By Thom deMartino/Orange County Tribune
Hard times come, hard times go: but it is those dreams we desperately cling to that sustain us.
The Rose Center Theater in Westminster harkens back to yesteryear with their new staging of the fan-favorite musical “42nd Street”, directed by Tim Nelson. At the height of the Great Depression, renowned director Julian Marsh (Chris Caputo) is casting for his brand-new musical, “Pretty Lady”: the rhythmic thunder of scores of tap shoes reverberate throughout the theater as actor Billy Lawlor (Trevin Stephenson) and myriad dancers rehearse, led by choreographer Andy Lee (Evan Martorana).
After a disastrous first impression — and collision — with the irascible director at the rehearsal, aspiring dancer and Peggy Sawyer (Amanda Jean) is consoled by show writer Maggie Jones (Kristin Henry), who invites her to lunch with a group of the dancers. The group are left speechless at the small town girl’s jaw-dropping dance skills and speak up on her behalf to Marsh when he witnesses part of her impromptu performance.
But the director has far bigger worries than a new addition to the enscmble: after losing his shirt in the crash of 1929, he’s put every penny into this production – but falling short, he has to rely on backing by the wealthy Abner Dillon (JD Rinde). Meaning he must also contend with the apple of Dillon’s eye, the fading prima donna Dorothy Brock (Barbara Hinrichsen) and her demands … as do Maggie and fellow show writer Bert Berry (Randall J. Goddard).
Yet even she has her own worries, for though beau Abner is helping bankroll the show, unbeknownst to him her heart truthfully belongs to her old vaudeville partner, Pat Denning (Mark Wickham) … which leads her to misconstrue his kindness towards the hapless Peggy as affection.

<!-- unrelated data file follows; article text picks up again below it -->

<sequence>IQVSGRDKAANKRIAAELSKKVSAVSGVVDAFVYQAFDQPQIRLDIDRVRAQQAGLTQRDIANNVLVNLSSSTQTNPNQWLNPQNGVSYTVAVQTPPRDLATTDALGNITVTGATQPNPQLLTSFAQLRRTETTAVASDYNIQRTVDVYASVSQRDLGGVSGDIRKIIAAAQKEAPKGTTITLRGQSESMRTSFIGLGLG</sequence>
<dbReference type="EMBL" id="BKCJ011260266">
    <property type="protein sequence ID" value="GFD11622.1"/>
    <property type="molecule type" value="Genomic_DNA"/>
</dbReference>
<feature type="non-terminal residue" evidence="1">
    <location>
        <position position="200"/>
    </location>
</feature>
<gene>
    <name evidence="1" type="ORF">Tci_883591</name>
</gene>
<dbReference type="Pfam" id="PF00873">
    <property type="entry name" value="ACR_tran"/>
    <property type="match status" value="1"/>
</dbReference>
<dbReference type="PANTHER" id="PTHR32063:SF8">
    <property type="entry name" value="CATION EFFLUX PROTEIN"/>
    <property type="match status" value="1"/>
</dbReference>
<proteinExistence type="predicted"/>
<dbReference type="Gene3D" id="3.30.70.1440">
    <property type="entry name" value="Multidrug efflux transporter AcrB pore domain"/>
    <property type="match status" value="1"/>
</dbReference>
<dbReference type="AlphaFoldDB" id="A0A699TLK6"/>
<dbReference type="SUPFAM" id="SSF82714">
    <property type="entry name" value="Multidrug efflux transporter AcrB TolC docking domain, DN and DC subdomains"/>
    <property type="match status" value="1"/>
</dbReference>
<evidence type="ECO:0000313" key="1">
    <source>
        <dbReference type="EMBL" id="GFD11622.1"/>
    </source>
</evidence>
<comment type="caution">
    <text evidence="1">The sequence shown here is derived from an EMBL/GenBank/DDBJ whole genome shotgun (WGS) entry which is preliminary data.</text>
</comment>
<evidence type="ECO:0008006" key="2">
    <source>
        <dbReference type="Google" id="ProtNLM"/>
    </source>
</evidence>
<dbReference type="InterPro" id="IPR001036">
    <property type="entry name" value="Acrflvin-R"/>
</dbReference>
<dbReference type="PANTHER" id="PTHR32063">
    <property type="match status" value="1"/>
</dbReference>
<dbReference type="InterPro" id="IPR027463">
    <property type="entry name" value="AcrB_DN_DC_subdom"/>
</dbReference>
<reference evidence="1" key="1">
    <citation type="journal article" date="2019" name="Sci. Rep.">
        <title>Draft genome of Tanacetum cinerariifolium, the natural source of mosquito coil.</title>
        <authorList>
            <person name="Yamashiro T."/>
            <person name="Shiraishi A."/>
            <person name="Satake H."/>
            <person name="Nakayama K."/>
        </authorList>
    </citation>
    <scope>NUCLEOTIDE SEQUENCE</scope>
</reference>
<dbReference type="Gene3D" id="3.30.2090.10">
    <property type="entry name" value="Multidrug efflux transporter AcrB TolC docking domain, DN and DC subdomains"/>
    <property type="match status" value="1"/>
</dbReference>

So many obstacles to overcome, and so little time … as the desperate director and never-wracked writers work to stave off one trainwreck of personalities after another, does the show even have a prayer of opening?
This production of “42nd Street” is the latest iteration of the beloved musical at the Rose Center Theater, and sharp-eyed viewers may notice a few returning cast members from previous productions, such as Stephenson as the would-be Lothario Lawler and Caputo as the stymied director Marsh (who somehow brings to his performance even more poise and gravitas than in previous shows.)
Jean’s interpretation of aspiring dancer and Allentown native Peggy is as fresh as her performances are sharp, giving the character not only her homespun charm but also showcasing the actress’ undeniable dancing and singing talents.
Other standout performances include Hinrichsen’s Dorothy Brock, so determined to control her circumstances, as said control slips from her grasp … revealing the vulnerable woman beneath the diva’s polished exterior; Dannielle Green as the flirtatious and affable “Anytime” Annie; Henry’s compassionate and determined Maggie; and Wickham’s lovestruck Pat Denning, so enamored of his beloved, yet so uneasy with their circumstances.
The ensemble as a whole is the heart and soul of the show: for as much color as the main characters bring to the show, the fuller, more vibrant tapestry is the innumerable dancing feet of the titular song, the spectacular choreography, and the obvious love and painstaking care that director Tim Nelson and the cast have poured into this production.
A tale of dreams, reality and the determination to bridge the two, full of memorable and beloved tunes, stellar dance numbers and resplendent vocal performances, this newest “42nd Street” is a show well worth revisiting.
“42nd Street”, Amanda Jean, Chris Caputo and Barbara Hinrichsen star in this classic musical tale of the trials and tribulations to reach stardom. Now playing through July 24 at the Westminster Rose Center Theater, 14140 All American Way, Westminster 92683. Tickets available online at rosecentertheater.com.
Categories: Arts & Leisure